EM studies reveal several interesting details about the nodes of Ranvier (Fig. 1.19). Immediately next to a node the myelin sheath shows an expansion called the paranodal bulb. There are longitudinal furrows on the surface of the paranodal bulb. These furrows are filled in by Schwann cell cytoplasm containing many mitochondria. Finger-like processes of this cytoplasm extend towards the naked part of the axon and come in contact with it. These processes interdigitate with those from neighbouring Schwann cells. In the intervals between these processes the axon is covered by a gap substance that plays a role in regulating the flow of the nerve impulse by influencing the passage of ions into, and out of, the axon.
At a node of Ranvier the axon itself is much thinner than in the internode. The part of the axon passing through the paranodal bulb shows infoldings of its axolemma (cell membrane) that correspond to the grooves on the surface of the paranodal bulb (Fig. 1.20).
Myelin contains protein, lipids and water. The main lipids present include cholesterol, phospholipids, and glycosphingolipids. Other lipids are present in smaller amounts.
Myelination can be seriously impaired, and there can be abnormal collections of lipids, in disorders of lipid metabolism. Various proteins have been identified in myelin sheaths and abnormality in them can be the basis of some neuropathies.
1. It has been observed that myelin sheaths are present only around axons having a diameter more than 1.5 μm in peripheral nerves, and over 1 μm within the central nervous system. However, many axons of these or greater diameter may remain unmyelinated.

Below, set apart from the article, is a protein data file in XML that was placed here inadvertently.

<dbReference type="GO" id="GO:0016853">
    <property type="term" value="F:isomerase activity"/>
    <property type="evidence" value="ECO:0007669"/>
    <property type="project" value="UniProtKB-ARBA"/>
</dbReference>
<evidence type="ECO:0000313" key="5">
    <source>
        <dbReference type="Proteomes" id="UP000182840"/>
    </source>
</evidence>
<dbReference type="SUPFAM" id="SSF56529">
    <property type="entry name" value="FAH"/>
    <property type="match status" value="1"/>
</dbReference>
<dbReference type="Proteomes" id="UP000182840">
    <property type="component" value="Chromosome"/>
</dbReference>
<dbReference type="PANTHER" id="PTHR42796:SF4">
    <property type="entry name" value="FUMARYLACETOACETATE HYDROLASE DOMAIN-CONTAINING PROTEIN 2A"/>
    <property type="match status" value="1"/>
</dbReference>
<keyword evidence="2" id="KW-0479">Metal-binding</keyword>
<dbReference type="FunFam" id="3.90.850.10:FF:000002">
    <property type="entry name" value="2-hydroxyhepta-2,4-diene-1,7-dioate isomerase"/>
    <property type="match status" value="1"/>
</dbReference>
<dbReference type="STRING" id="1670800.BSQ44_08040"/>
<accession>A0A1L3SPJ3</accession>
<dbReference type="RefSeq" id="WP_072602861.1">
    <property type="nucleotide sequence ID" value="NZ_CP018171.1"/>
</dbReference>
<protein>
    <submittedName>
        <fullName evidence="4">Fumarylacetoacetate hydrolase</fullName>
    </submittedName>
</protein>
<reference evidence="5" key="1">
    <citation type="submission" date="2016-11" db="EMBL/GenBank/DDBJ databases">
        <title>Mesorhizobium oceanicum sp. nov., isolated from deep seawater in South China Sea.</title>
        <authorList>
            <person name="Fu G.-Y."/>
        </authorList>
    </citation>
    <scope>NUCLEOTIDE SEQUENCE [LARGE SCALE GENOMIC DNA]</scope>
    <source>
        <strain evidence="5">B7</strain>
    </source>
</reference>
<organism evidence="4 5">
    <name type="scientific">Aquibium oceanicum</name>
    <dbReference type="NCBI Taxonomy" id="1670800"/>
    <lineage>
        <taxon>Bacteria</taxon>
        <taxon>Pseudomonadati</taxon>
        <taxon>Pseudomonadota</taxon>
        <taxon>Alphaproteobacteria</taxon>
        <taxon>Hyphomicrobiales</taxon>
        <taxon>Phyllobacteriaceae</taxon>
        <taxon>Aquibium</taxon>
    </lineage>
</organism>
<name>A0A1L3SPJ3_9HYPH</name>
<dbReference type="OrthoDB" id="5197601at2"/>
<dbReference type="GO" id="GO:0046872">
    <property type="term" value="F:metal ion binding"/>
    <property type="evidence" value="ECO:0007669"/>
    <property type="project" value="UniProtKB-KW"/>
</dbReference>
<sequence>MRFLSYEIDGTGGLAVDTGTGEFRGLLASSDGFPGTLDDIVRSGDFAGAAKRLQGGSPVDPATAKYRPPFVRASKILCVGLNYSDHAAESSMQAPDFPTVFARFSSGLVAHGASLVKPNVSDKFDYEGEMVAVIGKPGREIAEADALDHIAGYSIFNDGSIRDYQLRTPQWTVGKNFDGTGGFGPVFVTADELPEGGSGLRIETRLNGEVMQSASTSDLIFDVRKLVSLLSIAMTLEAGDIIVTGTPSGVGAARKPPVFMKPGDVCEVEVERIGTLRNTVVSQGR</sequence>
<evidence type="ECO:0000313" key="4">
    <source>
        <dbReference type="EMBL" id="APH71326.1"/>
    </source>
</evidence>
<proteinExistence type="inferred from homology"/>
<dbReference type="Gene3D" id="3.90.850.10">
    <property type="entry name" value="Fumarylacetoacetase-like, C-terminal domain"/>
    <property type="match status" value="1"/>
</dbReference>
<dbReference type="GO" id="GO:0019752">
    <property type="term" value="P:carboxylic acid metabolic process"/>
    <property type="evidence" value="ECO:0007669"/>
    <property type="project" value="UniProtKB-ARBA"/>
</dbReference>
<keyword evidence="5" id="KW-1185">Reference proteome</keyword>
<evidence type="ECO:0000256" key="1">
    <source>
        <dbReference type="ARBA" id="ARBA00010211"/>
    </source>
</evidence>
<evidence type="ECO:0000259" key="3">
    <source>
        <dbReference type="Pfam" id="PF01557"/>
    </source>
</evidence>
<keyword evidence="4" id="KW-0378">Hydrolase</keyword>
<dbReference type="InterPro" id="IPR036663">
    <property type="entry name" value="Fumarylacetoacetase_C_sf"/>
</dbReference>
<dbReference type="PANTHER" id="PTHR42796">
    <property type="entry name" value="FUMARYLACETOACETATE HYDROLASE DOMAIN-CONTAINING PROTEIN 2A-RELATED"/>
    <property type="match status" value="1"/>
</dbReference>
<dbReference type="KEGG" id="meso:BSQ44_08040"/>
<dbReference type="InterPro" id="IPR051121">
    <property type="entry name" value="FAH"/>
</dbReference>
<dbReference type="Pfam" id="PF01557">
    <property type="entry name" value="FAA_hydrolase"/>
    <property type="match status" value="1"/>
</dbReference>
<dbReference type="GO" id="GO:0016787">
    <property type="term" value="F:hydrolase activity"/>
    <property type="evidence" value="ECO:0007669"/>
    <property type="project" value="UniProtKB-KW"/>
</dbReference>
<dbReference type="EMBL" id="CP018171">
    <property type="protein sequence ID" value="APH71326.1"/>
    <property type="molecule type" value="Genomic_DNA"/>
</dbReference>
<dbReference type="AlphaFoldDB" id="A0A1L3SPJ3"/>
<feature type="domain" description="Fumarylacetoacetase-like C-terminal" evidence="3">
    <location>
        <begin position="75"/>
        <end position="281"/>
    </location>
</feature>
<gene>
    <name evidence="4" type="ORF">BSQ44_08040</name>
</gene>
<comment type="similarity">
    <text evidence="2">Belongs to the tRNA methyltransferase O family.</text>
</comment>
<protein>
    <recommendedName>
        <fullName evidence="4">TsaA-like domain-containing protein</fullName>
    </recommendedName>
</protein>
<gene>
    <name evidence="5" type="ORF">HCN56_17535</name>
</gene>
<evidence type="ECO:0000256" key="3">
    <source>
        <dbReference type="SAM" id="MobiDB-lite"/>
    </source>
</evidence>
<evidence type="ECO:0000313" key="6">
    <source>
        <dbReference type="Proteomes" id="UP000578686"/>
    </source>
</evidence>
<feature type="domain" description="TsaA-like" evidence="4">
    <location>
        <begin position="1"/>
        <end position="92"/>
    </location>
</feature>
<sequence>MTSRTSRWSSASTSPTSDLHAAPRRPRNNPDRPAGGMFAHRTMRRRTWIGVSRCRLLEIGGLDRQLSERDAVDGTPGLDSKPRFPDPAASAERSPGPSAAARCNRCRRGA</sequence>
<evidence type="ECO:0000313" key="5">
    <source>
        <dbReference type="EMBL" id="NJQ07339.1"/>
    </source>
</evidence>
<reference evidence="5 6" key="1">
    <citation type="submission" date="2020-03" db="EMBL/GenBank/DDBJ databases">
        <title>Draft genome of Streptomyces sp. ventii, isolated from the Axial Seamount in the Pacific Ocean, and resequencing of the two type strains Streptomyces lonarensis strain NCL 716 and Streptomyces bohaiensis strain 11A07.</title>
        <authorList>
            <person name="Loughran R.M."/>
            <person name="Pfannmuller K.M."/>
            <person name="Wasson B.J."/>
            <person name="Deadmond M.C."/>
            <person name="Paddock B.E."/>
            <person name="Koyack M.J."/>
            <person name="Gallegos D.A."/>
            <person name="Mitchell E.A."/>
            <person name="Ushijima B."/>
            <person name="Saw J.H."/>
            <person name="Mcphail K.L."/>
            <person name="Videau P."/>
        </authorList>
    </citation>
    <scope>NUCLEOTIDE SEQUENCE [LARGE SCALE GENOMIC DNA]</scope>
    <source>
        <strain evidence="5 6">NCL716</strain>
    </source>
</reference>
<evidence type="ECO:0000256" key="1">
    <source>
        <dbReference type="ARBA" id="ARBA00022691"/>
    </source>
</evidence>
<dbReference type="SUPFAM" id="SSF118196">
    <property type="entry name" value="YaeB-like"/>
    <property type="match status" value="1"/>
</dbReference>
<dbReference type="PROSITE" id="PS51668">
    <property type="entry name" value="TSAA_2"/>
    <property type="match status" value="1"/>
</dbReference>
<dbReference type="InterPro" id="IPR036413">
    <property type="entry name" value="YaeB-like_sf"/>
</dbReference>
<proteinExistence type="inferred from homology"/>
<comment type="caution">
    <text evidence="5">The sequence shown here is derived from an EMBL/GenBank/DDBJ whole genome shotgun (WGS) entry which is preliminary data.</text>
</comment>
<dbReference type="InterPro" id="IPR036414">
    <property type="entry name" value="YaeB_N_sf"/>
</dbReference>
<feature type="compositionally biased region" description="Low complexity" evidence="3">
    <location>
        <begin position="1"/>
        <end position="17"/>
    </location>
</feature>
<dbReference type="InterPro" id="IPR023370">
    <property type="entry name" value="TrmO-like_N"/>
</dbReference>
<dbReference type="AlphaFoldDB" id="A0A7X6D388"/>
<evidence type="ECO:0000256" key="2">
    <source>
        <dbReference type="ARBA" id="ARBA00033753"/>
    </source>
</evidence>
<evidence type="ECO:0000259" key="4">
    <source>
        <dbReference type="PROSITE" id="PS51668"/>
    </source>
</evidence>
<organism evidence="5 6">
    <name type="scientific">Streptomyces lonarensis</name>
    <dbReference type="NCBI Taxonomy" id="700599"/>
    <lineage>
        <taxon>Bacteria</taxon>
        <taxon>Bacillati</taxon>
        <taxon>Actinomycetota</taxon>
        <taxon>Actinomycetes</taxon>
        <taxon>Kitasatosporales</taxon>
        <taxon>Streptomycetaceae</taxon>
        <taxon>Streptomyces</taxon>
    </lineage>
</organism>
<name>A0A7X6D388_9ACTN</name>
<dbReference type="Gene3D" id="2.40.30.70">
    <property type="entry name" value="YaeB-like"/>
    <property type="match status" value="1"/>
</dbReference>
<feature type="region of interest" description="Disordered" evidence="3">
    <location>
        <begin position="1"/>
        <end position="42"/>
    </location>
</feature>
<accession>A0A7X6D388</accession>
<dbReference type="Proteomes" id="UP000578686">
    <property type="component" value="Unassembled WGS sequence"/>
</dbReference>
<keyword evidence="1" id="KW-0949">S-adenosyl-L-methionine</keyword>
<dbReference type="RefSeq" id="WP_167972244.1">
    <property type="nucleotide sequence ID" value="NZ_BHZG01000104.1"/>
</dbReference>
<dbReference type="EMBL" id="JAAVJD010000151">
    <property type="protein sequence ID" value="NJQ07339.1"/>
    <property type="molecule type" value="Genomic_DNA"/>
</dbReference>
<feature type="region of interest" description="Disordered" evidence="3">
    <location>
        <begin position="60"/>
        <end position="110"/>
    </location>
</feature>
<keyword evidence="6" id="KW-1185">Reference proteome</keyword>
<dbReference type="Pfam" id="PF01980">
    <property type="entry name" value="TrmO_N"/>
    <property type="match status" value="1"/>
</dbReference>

2. In general, the larger the axon diameter, the thicker the myelin sheath, and the greater the internodal distance.
3. All Schwann cells associated with a particular axon are believed to be present in relation to it before myelination begins, there being no division of Schwann cells thereafter. Axon diameter and internodal length are also probably determined before myelination begins. However, these dimensions increase with growth.
4. In peripheral nerves Schwann cells accompany nerve fibres as the latter grow towards their destinations. In contrast, in the CNS the axons extend to their destination before oligodendrocytes become associated with them.
5. Myelination does not occur simultaneously in all axons. A myelinated tract becomes fully functional only after its fibres have acquired myelin sheaths. Nerve fibres are not fully myelinated at birth. Myelination is rapid during the first year of life and becomes much slower thereafter. This is to be correlated with the gradual ability of an infant to perform more complicated actions.
6. At their exit from the CNS axons in peripheral nerves pass through a central-peripheral transition region where Schwann cells come into relationship with glial cells. This junction normally lies at a node of Ranvier that is called the PNS-CNS compound node (PNS = Peripheral nervous system; CNS=Central nervous system).
Peripheral nerve fibres are separated from circulating blood by a blood-nerve barrier. Capillaries in nerves are non-fenestrated and their endothelial cells are united by tight junctions. There is a continuous basal lamina around the capillary. The blood-nerve barrier is reinforced by cell layers present in the perineurium.
Schwann cells are not to be regarded merely as a passive covering for axons. A close functional relationship exists between the two as follows.
1. Signals traveling along axons probably influence the differentiation of Schwann cells. Such signals seem to determine proliferation and survival of Schwann cells and also determine whether or not they will form myelin.
2. In contrast, signals arising in Schwann cells can influence the growth of axons and their diameter. Schwann cells are essential for repair of damaged peripheral nerves.